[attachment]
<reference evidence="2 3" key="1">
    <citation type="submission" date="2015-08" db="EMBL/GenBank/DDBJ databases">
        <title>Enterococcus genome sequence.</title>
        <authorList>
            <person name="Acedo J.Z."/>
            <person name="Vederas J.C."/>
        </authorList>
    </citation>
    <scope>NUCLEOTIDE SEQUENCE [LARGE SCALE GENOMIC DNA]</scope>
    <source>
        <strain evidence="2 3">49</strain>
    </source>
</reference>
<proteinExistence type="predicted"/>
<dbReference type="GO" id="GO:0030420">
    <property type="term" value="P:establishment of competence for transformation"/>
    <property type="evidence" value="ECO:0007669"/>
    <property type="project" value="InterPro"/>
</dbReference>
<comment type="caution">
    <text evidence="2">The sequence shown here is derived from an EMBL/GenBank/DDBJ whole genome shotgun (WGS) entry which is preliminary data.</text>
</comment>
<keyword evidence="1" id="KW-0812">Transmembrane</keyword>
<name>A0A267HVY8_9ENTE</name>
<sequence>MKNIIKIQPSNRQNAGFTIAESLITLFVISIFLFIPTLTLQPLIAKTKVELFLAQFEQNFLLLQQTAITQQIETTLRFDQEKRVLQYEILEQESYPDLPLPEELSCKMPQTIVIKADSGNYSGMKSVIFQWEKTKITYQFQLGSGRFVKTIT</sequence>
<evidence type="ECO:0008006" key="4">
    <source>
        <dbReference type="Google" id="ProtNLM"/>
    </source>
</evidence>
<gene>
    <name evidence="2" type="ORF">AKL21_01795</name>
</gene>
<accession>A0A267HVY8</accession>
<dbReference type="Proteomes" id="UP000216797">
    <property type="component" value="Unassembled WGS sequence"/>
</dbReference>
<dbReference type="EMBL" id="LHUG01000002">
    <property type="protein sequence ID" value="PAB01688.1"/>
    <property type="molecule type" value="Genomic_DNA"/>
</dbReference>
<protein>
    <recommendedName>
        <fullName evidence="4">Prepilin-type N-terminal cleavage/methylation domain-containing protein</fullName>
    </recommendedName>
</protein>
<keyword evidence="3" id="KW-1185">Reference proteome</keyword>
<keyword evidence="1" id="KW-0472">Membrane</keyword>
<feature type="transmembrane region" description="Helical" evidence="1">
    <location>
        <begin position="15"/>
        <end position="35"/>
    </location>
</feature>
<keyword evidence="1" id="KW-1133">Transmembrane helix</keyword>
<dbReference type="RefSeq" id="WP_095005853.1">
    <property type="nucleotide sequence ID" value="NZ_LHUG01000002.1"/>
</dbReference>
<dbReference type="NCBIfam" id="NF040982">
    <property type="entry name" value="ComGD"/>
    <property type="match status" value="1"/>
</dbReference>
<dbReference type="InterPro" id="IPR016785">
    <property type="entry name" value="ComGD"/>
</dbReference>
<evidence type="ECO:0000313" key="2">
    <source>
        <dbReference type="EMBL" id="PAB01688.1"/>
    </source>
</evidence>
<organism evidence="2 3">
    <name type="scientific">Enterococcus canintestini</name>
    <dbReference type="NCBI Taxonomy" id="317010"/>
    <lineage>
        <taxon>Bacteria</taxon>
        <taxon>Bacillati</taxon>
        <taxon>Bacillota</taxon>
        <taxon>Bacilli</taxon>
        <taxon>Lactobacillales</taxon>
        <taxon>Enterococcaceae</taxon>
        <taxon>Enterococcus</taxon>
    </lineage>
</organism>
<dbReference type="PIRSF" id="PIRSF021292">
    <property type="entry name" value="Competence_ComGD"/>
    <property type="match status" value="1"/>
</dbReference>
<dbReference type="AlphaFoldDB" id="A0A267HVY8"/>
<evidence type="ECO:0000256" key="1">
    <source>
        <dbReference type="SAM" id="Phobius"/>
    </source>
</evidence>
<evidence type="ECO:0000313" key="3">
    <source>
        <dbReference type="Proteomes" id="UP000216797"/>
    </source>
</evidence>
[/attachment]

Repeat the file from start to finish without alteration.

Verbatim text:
<reference evidence="2 3" key="1">
    <citation type="submission" date="2015-08" db="EMBL/GenBank/DDBJ databases">
        <title>Enterococcus genome sequence.</title>
        <authorList>
            <person name="Acedo J.Z."/>
            <person name="Vederas J.C."/>
        </authorList>
    </citation>
    <scope>NUCLEOTIDE SEQUENCE [LARGE SCALE GENOMIC DNA]</scope>
    <source>
        <strain evidence="2 3">49</strain>
    </source>
</reference>
<proteinExistence type="predicted"/>
<dbReference type="GO" id="GO:0030420">
    <property type="term" value="P:establishment of competence for transformation"/>
    <property type="evidence" value="ECO:0007669"/>
    <property type="project" value="InterPro"/>
</dbReference>
<comment type="caution">
    <text evidence="2">The sequence shown here is derived from an EMBL/GenBank/DDBJ whole genome shotgun (WGS) entry which is preliminary data.</text>
</comment>
<keyword evidence="1" id="KW-0812">Transmembrane</keyword>
<name>A0A267HVY8_9ENTE</name>
<sequence>MKNIIKIQPSNRQNAGFTIAESLITLFVISIFLFIPTLTLQPLIAKTKVELFLAQFEQNFLLLQQTAITQQIETTLRFDQEKRVLQYEILEQESYPDLPLPEELSCKMPQTIVIKADSGNYSGMKSVIFQWEKTKITYQFQLGSGRFVKTIT</sequence>
<evidence type="ECO:0008006" key="4">
    <source>
        <dbReference type="Google" id="ProtNLM"/>
    </source>
</evidence>
<gene>
    <name evidence="2" type="ORF">AKL21_01795</name>
</gene>
<accession>A0A267HVY8</accession>
<dbReference type="Proteomes" id="UP000216797">
    <property type="component" value="Unassembled WGS sequence"/>
</dbReference>
<dbReference type="EMBL" id="LHUG01000002">
    <property type="protein sequence ID" value="PAB01688.1"/>
    <property type="molecule type" value="Genomic_DNA"/>
</dbReference>
<protein>
    <recommendedName>
        <fullName evidence="4">Prepilin-type N-terminal cleavage/methylation domain-containing protein</fullName>
    </recommendedName>
</protein>
<keyword evidence="3" id="KW-1185">Reference proteome</keyword>
<keyword evidence="1" id="KW-0472">Membrane</keyword>
<feature type="transmembrane region" description="Helical" evidence="1">
    <location>
        <begin position="15"/>
        <end position="35"/>
    </location>
</feature>
<keyword evidence="1" id="KW-1133">Transmembrane helix</keyword>
<dbReference type="RefSeq" id="WP_095005853.1">
    <property type="nucleotide sequence ID" value="NZ_LHUG01000002.1"/>
</dbReference>
<dbReference type="NCBIfam" id="NF040982">
    <property type="entry name" value="ComGD"/>
    <property type="match status" value="1"/>
</dbReference>
<dbReference type="InterPro" id="IPR016785">
    <property type="entry name" value="ComGD"/>
</dbReference>
<evidence type="ECO:0000313" key="2">
    <source>
        <dbReference type="EMBL" id="PAB01688.1"/>
    </source>
</evidence>
<organism evidence="2 3">
    <name type="scientific">Enterococcus canintestini</name>
    <dbReference type="NCBI Taxonomy" id="317010"/>
    <lineage>
        <taxon>Bacteria</taxon>
        <taxon>Bacillati</taxon>
        <taxon>Bacillota</taxon>
        <taxon>Bacilli</taxon>
        <taxon>Lactobacillales</taxon>
        <taxon>Enterococcaceae</taxon>
        <taxon>Enterococcus</taxon>
    </lineage>
</organism>
<dbReference type="PIRSF" id="PIRSF021292">
    <property type="entry name" value="Competence_ComGD"/>
    <property type="match status" value="1"/>
</dbReference>
<dbReference type="AlphaFoldDB" id="A0A267HVY8"/>
<evidence type="ECO:0000256" key="1">
    <source>
        <dbReference type="SAM" id="Phobius"/>
    </source>
</evidence>
<evidence type="ECO:0000313" key="3">
    <source>
        <dbReference type="Proteomes" id="UP000216797"/>
    </source>
</evidence>